The U.S. Federal Reserve on Wednesday could offer fresh clues on when it plans to begin lifting interest rates and how quickly it will move, as it prepares for a momentous policy turn after years of aggressive monetary stimulus.
Although a tightening of monetary policy is not expected until mid-2015, the central bank could use a policy statement on Wednesday to lay important groundwork.
In particular, speculation is rife the policy-setting Federal Open Market Committee may change its guidance on how long it is likely to keep rates near zero. The panel may also alter its depiction of the labor market to suggest further progress toward its goal of full employment.
Both would signal that a six-year freeze on rates is thawing. Although the market is betting on a policy change, the Fed could also stick to its script.
Along with the policy statement it will issue at 2 p.m., the Fed will lay out new economic and interest rate projections that will extend out to 2017 for the first time. The rate projections — or "dots chart" — show where individual Fed officials think rates should be at the end of each year.
Some economists think a spate of mostly good news on the economy could spur officials to hint at a more aggressive rate-hike path, which would widen the distance between their views and those held in the bond market.
"The committee’s median projection for interest rates at the end of 2015 and 2016 could be pushed up a bit as they were in June, providing a hawkish signal to markets," economists at IHS Global Insight said in a note earlier this month.
But because the individual forecasts are not labeled, and some policymakers, such as Chair Janet Yellen, deserve more weight than others, "it will be difficult to separate the signal from the noise," the economists warned.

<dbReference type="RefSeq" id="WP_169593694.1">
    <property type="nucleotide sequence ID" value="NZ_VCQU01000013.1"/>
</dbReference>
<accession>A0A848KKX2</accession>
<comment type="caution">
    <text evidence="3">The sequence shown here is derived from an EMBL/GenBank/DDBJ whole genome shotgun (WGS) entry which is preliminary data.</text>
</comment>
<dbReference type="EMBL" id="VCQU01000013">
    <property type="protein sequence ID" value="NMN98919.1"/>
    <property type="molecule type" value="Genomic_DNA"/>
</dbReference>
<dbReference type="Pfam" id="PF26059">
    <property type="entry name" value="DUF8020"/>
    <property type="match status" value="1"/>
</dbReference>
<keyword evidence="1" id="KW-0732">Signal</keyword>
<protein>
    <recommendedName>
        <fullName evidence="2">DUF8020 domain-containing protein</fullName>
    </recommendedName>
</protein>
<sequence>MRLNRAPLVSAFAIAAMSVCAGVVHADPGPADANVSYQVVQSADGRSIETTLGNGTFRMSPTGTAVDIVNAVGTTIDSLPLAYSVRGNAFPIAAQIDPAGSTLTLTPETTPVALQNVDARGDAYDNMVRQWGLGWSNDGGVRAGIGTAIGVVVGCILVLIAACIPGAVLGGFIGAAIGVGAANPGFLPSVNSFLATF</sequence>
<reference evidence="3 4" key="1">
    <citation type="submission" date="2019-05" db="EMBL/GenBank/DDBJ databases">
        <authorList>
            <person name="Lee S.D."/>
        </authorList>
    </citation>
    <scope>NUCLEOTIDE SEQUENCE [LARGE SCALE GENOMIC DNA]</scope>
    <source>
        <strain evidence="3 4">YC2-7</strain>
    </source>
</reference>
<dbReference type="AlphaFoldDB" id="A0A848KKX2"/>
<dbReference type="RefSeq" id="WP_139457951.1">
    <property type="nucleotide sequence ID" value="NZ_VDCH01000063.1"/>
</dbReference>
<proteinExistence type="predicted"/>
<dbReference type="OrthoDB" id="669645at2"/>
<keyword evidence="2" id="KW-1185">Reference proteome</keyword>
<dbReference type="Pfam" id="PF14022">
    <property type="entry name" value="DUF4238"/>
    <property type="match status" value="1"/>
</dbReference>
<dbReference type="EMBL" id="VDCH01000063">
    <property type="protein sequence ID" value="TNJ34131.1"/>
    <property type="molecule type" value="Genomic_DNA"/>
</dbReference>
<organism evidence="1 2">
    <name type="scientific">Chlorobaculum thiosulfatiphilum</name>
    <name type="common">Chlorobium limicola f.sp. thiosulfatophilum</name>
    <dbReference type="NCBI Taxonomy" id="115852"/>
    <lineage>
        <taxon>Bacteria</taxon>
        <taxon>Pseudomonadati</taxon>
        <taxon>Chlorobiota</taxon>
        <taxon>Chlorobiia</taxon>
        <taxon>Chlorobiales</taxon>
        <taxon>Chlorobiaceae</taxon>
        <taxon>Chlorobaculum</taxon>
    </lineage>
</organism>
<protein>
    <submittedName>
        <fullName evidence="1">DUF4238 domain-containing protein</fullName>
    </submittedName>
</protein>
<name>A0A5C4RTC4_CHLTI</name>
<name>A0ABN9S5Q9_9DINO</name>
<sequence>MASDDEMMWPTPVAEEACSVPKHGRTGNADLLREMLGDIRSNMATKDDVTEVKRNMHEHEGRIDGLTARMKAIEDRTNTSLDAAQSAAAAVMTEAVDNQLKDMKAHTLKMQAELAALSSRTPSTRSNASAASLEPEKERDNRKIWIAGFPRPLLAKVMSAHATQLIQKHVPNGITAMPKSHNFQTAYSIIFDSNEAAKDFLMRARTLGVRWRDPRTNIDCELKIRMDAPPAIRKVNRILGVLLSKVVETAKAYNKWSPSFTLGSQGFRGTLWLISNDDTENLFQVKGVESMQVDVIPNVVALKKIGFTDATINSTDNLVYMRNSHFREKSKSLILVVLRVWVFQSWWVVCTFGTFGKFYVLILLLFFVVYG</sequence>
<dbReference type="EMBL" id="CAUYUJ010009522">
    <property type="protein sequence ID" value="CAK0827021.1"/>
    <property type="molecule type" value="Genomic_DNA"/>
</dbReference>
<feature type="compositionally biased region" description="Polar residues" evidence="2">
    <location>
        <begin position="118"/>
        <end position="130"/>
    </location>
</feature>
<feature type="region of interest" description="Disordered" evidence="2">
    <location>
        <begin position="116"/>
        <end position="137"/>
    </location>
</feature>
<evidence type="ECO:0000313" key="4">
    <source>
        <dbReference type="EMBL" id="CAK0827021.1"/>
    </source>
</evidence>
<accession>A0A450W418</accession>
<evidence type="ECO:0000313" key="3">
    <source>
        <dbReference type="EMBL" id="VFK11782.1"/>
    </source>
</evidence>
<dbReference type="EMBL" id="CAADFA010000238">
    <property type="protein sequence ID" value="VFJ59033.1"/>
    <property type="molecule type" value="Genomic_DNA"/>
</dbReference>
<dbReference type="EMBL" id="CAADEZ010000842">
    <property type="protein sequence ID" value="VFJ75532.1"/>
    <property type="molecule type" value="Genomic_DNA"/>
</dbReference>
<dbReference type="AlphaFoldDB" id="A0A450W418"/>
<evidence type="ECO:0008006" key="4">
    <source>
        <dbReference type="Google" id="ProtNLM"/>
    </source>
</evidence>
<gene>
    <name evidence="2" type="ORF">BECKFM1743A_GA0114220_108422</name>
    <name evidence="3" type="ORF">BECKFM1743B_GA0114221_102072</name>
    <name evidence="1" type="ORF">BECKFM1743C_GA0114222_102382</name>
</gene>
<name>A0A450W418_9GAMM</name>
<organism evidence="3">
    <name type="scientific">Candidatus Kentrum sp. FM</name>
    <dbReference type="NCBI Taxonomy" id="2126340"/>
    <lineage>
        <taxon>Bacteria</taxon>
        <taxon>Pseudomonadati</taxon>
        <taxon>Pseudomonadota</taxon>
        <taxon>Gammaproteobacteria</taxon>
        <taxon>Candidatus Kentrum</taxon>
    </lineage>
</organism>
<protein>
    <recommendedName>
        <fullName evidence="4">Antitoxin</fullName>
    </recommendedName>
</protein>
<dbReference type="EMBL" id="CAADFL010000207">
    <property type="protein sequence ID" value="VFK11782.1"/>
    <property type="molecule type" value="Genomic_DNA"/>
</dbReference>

It will be up to Yellen, who holds a news conference a half hour after the statement and projections are released, to clarify the Fed's policy intentions.
EYES ON THE LABOR MARKET
The path to a rate increase is hugely important for investors. In June, the median of the Fed's projections suggested rates would reach 1.125 percent by the end of next year, more than a quarter point higher than futures markets have priced in.
The Fed also needs to decide whether to maintain a pledge to keep near-zero rates in place for a "considerable time" after its bond-buying stimulus program ends. With the central bank set to reduce its monthly purchases to $15 billion this month, the program will likely end in October.
A number of officials have said they are uncomfortable with an assurance that is based on the calendar and not the economy's progress.
"If that language isn't softened at this meeting, then it will surely be weakened at October's meeting," economists at Capital Economic said a research note on Tuesday.
Another phrase some economists think could come under the knife is the Fed's description of slackness in the labor market as "significant," although they appear to be in the minority.
While the unemployment rate dipped back down to 6.1 percent in August, job growth slowed and wage gains remained sluggish, factors that are likely to bolster Yellen's resolve not to move too hastily in tightening policy.
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